US Government Agency Sent $500,000 Of Taxpayer Funds To Russian Animal Testing Lab

The 'monstrous' experiments involved cutting and removing sections of the animals' brains


3 Minutes Read

Young cat in a lab In one experiment, 18 cats underwent decerebration. - Media Credit: Adobe Stock

The US National Institutes of Health (NIH) has found itself entangled in controversy once again. A new exposé found that the government agency has been funnelling taxpayer money into experiments on cats in Russia.

White Coat Waste Project (WCW), a taxpayer watchdog group, discovered that the NIH sent $549,331 to Putin’s state-run Pavlov Institute of Physiology for the tests. It’s one of four state-run Russian labs that is eligible to receive taxpayer funds from the NIH for animal experiments.

The more than half-a-million dollars – sent via a grant through the Georgia Institute of Technology in November – was put towards tests that WCW considers “monstrous” and “ghoulish.”

One experiment saw 18 healthy cats undergo decerebration, whereby a cerebral brain function is terminated by cutting the brain stem (or severing specific arteries in it), or removing the cerebrum (the largest part of the brain) entirely.

Kitten in a lab
The state-run Pavlov Institute of Physiology received the funding for the experiments.

Researchers then implanted electrodes into the animals’ spines and forced them to walk on treadmills.

And it’s not a new concept. The NIH sent funding to the same lab in Russia for cat experiments in 2018 – $221,135 to be exact.

Similar experiments on kittens have also taken place at the Louisville VA Medical Center in the US, WCW discovered.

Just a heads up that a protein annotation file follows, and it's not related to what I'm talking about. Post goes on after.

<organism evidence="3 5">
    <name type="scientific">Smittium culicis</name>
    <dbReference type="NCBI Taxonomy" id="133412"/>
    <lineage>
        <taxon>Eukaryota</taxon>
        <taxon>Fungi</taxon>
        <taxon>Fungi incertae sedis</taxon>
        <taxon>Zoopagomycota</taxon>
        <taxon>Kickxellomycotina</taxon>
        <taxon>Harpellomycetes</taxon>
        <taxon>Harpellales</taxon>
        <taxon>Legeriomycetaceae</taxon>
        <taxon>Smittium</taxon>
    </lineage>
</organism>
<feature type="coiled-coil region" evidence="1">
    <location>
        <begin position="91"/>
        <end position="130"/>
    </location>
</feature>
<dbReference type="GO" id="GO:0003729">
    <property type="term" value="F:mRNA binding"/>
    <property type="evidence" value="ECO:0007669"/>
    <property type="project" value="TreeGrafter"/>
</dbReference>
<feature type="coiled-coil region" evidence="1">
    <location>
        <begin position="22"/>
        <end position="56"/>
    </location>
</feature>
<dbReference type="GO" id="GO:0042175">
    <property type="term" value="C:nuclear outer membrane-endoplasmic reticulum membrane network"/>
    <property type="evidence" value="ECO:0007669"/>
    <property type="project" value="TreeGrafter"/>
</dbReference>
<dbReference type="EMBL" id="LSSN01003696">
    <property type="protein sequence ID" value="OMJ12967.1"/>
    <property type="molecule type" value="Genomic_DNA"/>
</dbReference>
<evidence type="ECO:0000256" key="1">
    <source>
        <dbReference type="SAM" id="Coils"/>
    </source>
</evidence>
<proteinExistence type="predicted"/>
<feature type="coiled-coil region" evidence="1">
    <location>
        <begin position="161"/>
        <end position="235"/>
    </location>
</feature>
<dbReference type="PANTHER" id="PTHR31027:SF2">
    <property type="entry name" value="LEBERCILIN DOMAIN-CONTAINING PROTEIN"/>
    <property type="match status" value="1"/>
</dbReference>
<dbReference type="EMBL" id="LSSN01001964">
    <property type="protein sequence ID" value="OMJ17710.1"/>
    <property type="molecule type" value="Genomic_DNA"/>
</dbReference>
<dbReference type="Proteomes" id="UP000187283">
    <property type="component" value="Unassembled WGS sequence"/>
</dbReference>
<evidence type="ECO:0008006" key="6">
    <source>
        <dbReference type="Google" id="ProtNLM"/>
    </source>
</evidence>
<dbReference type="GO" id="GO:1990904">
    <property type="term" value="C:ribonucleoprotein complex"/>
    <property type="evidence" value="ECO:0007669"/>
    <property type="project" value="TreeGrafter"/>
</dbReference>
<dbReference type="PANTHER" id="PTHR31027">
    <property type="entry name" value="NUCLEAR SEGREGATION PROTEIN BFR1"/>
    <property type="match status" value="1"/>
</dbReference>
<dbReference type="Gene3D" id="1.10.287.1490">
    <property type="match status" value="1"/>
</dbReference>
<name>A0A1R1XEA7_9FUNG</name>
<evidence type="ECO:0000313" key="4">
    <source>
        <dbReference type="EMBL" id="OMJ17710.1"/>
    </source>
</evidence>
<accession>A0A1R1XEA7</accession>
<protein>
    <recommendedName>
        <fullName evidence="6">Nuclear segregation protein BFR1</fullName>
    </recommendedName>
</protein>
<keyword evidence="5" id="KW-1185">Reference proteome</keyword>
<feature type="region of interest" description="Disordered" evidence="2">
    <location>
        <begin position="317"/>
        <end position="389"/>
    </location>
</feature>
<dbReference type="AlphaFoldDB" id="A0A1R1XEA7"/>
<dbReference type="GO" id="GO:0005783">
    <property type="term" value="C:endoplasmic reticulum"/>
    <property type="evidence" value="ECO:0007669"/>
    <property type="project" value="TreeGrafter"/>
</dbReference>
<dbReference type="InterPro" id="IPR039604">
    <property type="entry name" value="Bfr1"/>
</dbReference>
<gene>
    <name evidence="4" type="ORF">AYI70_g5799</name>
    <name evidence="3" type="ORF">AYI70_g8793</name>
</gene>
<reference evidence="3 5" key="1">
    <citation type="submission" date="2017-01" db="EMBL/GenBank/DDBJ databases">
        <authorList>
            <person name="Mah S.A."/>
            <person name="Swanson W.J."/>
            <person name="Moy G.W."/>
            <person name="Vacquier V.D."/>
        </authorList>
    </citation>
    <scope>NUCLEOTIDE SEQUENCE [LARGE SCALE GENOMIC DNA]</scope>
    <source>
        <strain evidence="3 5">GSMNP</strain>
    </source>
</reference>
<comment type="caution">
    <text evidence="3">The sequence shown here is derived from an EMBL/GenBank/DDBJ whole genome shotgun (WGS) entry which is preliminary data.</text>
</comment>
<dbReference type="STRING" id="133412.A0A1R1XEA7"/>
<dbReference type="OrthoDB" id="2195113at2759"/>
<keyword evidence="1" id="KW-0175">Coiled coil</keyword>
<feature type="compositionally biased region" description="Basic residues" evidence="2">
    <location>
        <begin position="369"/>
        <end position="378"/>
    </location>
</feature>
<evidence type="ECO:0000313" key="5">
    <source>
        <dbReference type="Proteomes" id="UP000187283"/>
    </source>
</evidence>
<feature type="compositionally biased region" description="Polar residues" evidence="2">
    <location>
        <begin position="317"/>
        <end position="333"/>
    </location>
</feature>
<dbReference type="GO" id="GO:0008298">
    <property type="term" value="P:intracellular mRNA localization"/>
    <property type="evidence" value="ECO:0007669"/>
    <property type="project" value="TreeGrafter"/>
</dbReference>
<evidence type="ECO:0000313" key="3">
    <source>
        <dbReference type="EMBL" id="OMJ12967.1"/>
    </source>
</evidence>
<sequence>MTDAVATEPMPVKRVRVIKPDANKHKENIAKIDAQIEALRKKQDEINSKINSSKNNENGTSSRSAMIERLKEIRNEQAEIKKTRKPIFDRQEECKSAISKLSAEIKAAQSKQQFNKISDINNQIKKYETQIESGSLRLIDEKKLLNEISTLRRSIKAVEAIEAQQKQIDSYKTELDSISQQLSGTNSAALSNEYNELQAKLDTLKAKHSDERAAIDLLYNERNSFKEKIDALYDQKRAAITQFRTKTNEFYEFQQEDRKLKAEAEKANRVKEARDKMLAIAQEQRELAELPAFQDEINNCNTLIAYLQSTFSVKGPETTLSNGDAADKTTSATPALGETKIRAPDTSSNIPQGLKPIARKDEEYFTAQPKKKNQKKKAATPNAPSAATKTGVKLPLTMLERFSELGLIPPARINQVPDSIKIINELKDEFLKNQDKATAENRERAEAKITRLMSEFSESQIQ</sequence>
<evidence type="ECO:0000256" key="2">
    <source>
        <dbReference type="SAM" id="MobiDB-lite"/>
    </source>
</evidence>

Threatening national security

Congressperson Lisa McClain (R-MI) voiced her disapproval of the findings. In a statement sent to Plant Based News, she said: “Our tax dollars should never be sent to state-run labs in adversary nations like Russia and China that threaten our national security.

“My AFAR Act would prohibit tax dollars from being shipped to animal testing labs in any countries that are deemed foreign adversaries,” she added, referring to the  Accountability in Foreign Animal Research (AFAR) Act.

Mackie Burr, vice president at WCW, shared similar thoughts.

“Taxpayers shouldn’t be forced to pay white coats in the Russian government to torture and kill cats in wasteful treadmill experiments,” Burr commented. “As White Coat Waste Project exposed, there are four Kremlin-run animal testing labs that NIH has authorized to receive our money and U.S. sanctions against Russia should include defunding them.”

NIH and animal experiments

The NIH has come under fire again and again for its controversial tests of various species.

It’s certainly not the first case of the NIH using taxpayers’ money to support such testing. In February, it was reported that more than $2.3 million had been used to finance drug tests on six-month-old beagles.

During the year-long experiment, puppies underwent invasive procedures, and were repeatedly injected with cocaine.

A separate but equally disturbing project, reported on in October, involved “debarking” puppies and force-feeding them experimental drugs. Forty-four beagles were used, until they were eventually killed and dissected. The NIH put forward $1.68 million in taxpayer funds for the testing.

Furthermore, in November, it was uncovered that the NIH had been breeding thousands of monkeys on a remote island for experiments. The primates were used for various invasive and typically lethal procedures. Some were intentionally infected with tuberculosis or Ebola. Others were infected with the fatal ​​Crimean-Congo hemorrhagic fever virus.

Since March 2018, the NIH has channelled $13.5 million towards such monkey tests, WCW says.

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